Strength Work or Stability Work – Do you need the gym?
I am often asked by runners whether they should be doing "strength work" to help their running. By "strength work" they are asking whether or not they need to be going to a gym and lifting weights. Before delving deeper into this question it is important that you understand the difference between strength and stability.
Strength is the ability of a muscle or group of muscles to develop contractile force against a resistance in a single contraction.
Stability is the resistance of a muscle or group of muscles to control joint position and balance. Stability is obtained through active, passive, and neural systems.
Strength and stability are two different qualities within the human body. Just because a muscle is weak, doesn’t mean it cannot stabilise. And, just because a muscle cannot stabilise, doesn’t mean it is weak. There is a strong neural aspect to stability which ultimately places more emphasis on the brain than any one specific muscle.
I have been treating injured runners for over twenty years and my priority, when writing training programs and prescribing exercises for runners, is to make sure that they stay injury-free. In my experience, the percentage of runners who lack stability far outweighs the percentage of runners who lack strength. The most common and obvious example of this is seen in the muscle groups around the hip and pelvis.
One of the tests I use to assess the strength of the hip muscles is to get someone lying on their side and lifting their top leg. I then apply downwards pressure on their leg until they can no longer hold it up. This test gives a good indication of how much strength the person has in their hip abductor muscles (Gluteus Medius, Gluteus Minimus, Gluteus Maximus and Tensor Fascia Lata (TFL)).
Most runners pass this test with flying colours.
However, I then take this same group of runners and assess what happens to the level of their pelvis when they bob up and down on one foot.
Most runners fail this test!
For runners who "pass" the strength test, but "fail" the stability test - no amount of "clams" or "leglifts" or even squats or deadlifts at the gym will improve their stability. Performing strengthening exercises at the gym will make their already strong muscles even stronger, but they will be at just as much risk of picking up knee injuries, ITB injuries and glute injuries.
Working to improve your strength, before you have improved your stability is counter-productive. The most important factor in becoming a stronger and faster runner is to stay injury free. Staying injury-free allows you to train consistently, and training consistently gets results. If you can train consistently for 6 months, for example, then you will have developed enough resilience in your body tissues (muscles, tendons and bones) to increase your training load. This increase might come in the form of hill reps, stair climbing sessions, speedwork or longer runs. These harder training sessions, when managed properly in your training program, will add further strength and resilience to your body, and help you to run faster.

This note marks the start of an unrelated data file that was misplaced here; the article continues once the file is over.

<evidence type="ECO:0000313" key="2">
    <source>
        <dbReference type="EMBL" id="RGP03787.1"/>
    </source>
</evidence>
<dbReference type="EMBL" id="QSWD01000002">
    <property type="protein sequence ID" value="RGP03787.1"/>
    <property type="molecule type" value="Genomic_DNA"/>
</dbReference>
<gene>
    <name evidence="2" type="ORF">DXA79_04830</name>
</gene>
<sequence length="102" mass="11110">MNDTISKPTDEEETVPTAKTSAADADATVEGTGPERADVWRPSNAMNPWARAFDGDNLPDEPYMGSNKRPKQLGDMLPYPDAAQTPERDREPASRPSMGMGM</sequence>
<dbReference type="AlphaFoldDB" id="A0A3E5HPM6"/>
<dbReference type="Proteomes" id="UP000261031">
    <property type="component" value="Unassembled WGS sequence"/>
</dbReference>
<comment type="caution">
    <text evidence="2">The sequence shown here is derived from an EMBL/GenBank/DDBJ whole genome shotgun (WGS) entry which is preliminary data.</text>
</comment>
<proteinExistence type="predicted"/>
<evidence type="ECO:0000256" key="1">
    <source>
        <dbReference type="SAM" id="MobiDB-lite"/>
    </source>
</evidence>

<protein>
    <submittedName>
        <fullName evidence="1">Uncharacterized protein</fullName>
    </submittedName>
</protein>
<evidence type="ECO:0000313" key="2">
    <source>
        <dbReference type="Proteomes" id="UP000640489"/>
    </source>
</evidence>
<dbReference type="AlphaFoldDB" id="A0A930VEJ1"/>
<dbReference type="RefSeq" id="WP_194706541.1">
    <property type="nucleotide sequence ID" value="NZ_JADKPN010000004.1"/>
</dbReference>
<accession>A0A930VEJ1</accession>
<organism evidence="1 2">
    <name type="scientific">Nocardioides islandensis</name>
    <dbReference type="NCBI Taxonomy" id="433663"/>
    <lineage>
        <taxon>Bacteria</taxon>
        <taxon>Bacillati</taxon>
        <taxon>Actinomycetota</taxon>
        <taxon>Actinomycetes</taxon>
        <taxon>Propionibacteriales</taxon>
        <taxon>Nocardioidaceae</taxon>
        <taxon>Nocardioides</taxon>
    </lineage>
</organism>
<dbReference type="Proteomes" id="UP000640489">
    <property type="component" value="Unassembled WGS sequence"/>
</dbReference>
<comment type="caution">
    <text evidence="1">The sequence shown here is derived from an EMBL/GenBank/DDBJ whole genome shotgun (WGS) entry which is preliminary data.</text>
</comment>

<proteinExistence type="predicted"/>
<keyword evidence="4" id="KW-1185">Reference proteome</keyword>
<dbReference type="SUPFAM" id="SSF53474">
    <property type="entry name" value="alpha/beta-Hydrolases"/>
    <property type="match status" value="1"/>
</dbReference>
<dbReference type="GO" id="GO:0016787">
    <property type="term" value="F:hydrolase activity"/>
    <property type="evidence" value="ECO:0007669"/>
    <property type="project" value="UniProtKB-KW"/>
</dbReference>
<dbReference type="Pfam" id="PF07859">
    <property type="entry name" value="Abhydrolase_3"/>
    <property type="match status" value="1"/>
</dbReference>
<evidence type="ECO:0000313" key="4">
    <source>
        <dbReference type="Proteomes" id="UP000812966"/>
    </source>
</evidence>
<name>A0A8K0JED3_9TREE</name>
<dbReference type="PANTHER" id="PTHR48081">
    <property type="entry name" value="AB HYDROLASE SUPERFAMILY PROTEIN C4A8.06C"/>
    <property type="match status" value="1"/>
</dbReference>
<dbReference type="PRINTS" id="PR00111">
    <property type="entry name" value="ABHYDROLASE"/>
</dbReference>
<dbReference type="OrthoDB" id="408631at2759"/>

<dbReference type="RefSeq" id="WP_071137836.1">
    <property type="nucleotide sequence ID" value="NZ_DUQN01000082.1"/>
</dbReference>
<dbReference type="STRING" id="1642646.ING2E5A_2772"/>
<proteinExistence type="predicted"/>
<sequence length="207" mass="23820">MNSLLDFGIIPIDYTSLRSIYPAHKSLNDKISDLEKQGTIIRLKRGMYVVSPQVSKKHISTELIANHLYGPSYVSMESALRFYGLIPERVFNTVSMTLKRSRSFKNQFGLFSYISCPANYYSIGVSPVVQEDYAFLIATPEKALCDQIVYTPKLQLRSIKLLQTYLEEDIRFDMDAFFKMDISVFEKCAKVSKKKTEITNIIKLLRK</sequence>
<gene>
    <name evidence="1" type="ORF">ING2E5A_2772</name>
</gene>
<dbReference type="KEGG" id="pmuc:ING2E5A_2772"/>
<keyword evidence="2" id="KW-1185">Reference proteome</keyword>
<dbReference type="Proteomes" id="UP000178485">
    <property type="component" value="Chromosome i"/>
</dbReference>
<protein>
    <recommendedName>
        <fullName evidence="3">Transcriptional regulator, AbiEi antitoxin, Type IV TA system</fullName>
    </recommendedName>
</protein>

Watch this video for a demonstration and explanation of stability
Should you lift weights?
Initially, probably not. You need to find out if you are stable through the hips and pelvis before you head off to the gym to make yourself stronger.
The easiest stability test for you to try is this one:
If you can't maintain your balance for 60 seconds then your focus for the next 3 months needs to be improving your stability NOT your strength.
Should you lift weights one day?
The answer to this question is probably yes. Once your body has reached a level where you can run the total weekly mileage you want to be able to run, and once you have strung together at least 6 months of running this mileage without injury, then you should be ready to progress to strength training.
Fast runners do actually have something in common which a lot of slower runners are lacking. Fast runners produce a lot of force, meaning they are capable of strong muscular contractions. These strong muscle contractions translate into speed. Just think: if you want a bouncy ball to bounce higher, you throw it down to the ground with more force. Your legs are just like a bouncy ball. More forceful contractions give you higher levels of force, which gives you a longer stride and a faster running pace. BUT - these stronger contractions require improved stability. So first work on your stability, then your strength.
What stability exercises should you do?
Use the 10 minute routine in The "Essential Core Workout For Runners" to improve your stability. Performing this routine 3 times/week for 3 months will have a huge impact on your stability, and therefore on your body's ability to tolerate harder training sessions.
To progress your stability to the next level, and prepare your body to be ready for strength training I will be adding new exercises and routines to The Locker Room over the next 2-3 months.
You should also checkout:
- Kettlebell Workout For Runners - a 10 minute kettlebell routine to make you stronger.